As Sanders Ponders His Next Moves, His Campaign Suspends Facebook Ads
After losing all three states up for grabs in the latest round of Democratic primaries on Tuesday, Sen. Bernie Sanders is carefully considering what his next moves should be — including possibly formally dropping out of the race for that party’s presidential nomination.
Sanders lost to former Vice President Joe Biden in Florida, Illinois, and Arizona. According to the New York Times, Biden now leads Sanders in the delegate count, with 1,153 pledged delegates to the Vermont senator’s 861.
To win the nomination outright on the first ballot, a candidate needs to win 1,991 delegates. If neither candidate can do so, then superdelegates from the party are allowed to vote on the second ballot — most of whom will likely go toward Biden’s vote totals.
Sanders also said during a debate earlier this year that any candidate who wins a plurality of delegates ought to be nominated by Democrats to be the party’s presidential nominee.
As a result of his losses on Tuesday, the Sanders campaign appears to be dropping advertising in a big way, specifically on Facebook. According to a report from Axios, the campaign appears to have no active ads at all on the social media site.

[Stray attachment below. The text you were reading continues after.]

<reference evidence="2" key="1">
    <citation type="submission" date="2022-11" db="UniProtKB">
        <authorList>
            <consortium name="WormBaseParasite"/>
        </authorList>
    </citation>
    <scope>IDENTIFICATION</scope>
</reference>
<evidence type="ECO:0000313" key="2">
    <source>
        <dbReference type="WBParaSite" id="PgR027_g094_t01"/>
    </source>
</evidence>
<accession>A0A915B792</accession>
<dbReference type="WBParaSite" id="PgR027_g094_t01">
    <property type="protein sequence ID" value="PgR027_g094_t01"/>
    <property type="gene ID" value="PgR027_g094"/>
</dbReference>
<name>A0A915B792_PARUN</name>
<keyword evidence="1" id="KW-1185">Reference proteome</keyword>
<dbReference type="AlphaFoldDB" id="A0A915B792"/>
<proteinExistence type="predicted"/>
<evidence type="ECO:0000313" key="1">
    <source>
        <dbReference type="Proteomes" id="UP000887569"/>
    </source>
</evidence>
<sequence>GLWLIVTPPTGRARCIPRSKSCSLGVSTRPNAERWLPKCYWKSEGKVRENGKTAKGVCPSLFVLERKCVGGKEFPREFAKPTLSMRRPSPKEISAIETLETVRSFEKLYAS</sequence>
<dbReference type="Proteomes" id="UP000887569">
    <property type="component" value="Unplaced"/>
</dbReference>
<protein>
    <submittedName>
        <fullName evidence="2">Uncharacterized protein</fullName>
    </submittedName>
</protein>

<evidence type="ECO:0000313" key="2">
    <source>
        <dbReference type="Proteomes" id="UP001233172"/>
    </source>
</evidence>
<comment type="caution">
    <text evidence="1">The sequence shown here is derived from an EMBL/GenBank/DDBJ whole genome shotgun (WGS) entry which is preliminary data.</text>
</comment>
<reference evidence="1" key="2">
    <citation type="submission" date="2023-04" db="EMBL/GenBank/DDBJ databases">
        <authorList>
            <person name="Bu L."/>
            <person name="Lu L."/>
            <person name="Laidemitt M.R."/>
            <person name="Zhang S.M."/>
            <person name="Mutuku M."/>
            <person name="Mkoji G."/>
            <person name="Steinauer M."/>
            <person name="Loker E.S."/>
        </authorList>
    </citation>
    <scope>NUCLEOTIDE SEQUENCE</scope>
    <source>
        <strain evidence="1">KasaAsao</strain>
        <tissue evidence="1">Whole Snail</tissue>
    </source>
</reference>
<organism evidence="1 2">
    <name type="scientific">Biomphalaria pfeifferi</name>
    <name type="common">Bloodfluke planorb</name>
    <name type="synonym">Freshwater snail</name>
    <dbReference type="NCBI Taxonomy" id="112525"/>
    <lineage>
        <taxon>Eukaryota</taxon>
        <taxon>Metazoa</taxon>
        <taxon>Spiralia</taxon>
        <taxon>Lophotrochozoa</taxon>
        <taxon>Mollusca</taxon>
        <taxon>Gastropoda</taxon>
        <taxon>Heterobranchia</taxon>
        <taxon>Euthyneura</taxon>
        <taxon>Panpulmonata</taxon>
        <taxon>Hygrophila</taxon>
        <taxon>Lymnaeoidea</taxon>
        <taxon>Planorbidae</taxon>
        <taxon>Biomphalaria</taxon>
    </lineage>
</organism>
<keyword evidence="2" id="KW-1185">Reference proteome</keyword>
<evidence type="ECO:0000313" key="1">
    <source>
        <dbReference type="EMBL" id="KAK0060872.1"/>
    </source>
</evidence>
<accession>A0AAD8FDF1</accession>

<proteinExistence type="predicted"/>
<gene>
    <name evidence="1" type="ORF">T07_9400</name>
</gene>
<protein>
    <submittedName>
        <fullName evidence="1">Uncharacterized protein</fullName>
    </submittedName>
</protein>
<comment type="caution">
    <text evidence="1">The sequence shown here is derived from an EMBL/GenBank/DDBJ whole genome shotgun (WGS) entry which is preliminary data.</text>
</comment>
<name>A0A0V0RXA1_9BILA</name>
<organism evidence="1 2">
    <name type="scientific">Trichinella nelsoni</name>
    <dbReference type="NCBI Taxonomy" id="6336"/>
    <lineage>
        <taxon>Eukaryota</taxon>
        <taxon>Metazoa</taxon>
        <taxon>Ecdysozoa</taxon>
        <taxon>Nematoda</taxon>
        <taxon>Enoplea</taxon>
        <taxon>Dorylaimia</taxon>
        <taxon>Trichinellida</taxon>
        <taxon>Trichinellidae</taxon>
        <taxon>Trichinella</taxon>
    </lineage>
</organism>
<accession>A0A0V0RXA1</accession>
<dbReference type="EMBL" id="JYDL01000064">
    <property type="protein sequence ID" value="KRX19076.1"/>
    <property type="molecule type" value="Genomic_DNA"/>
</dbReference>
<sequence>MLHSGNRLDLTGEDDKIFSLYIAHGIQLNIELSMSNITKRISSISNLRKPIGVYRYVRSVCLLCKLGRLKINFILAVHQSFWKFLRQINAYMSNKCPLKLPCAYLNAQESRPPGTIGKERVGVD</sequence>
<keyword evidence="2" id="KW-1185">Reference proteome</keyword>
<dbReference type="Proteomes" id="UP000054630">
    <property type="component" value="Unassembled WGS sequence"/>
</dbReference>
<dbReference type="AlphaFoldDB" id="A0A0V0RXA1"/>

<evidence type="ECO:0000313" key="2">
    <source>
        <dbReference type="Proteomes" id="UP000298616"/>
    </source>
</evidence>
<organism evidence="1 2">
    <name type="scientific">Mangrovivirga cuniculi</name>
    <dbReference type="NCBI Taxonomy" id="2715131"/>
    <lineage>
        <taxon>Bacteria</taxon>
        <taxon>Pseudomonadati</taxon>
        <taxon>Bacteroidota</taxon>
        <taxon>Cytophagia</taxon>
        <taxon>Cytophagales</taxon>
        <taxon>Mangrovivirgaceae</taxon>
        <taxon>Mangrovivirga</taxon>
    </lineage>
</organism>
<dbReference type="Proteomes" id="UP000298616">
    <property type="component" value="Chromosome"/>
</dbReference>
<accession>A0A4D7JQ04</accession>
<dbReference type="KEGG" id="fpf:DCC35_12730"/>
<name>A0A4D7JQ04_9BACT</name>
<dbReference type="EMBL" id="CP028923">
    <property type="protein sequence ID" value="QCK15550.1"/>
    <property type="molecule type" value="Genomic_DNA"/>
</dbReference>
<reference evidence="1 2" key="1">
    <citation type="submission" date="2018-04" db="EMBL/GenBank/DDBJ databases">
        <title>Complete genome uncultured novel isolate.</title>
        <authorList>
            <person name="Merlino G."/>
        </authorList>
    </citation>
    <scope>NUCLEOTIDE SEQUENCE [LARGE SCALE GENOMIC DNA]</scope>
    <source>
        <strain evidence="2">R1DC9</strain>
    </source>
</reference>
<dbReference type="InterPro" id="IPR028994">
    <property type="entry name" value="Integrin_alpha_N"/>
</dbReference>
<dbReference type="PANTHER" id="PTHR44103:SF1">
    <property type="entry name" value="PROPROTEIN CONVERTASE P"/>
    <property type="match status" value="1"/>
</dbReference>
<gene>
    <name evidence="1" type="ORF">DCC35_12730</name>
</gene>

Bernie Sanders to suspend Facebook ad campaigns: Report https://t.co/UlABUSrFYf
— Ford O'Connell (@FordOConnell) March 18, 2020
Axios’ report added that the drop in advertising could be a harbinger of Sanders dropping out:
“A pause in digital advertising spend on Facebook has been a good indicator that candidates are dropping out of the 2020 race before. Pete Buttigieg and Michael Bloomberg made their Facebook ads inactive hours before they suspended their campaigns.”
Sanders’s campaign manager, Faiz Shakir, gave a statement about the candidate’s next steps, saying that a decision didn’t necessarily have to be made right away.
“The next primary contest is at least three weeks away,” Shakir said. “Sen. Sanders is going to be having conversations with supporters to assess his campaign.”
Featured image credit: Gage Skidmore/Flickr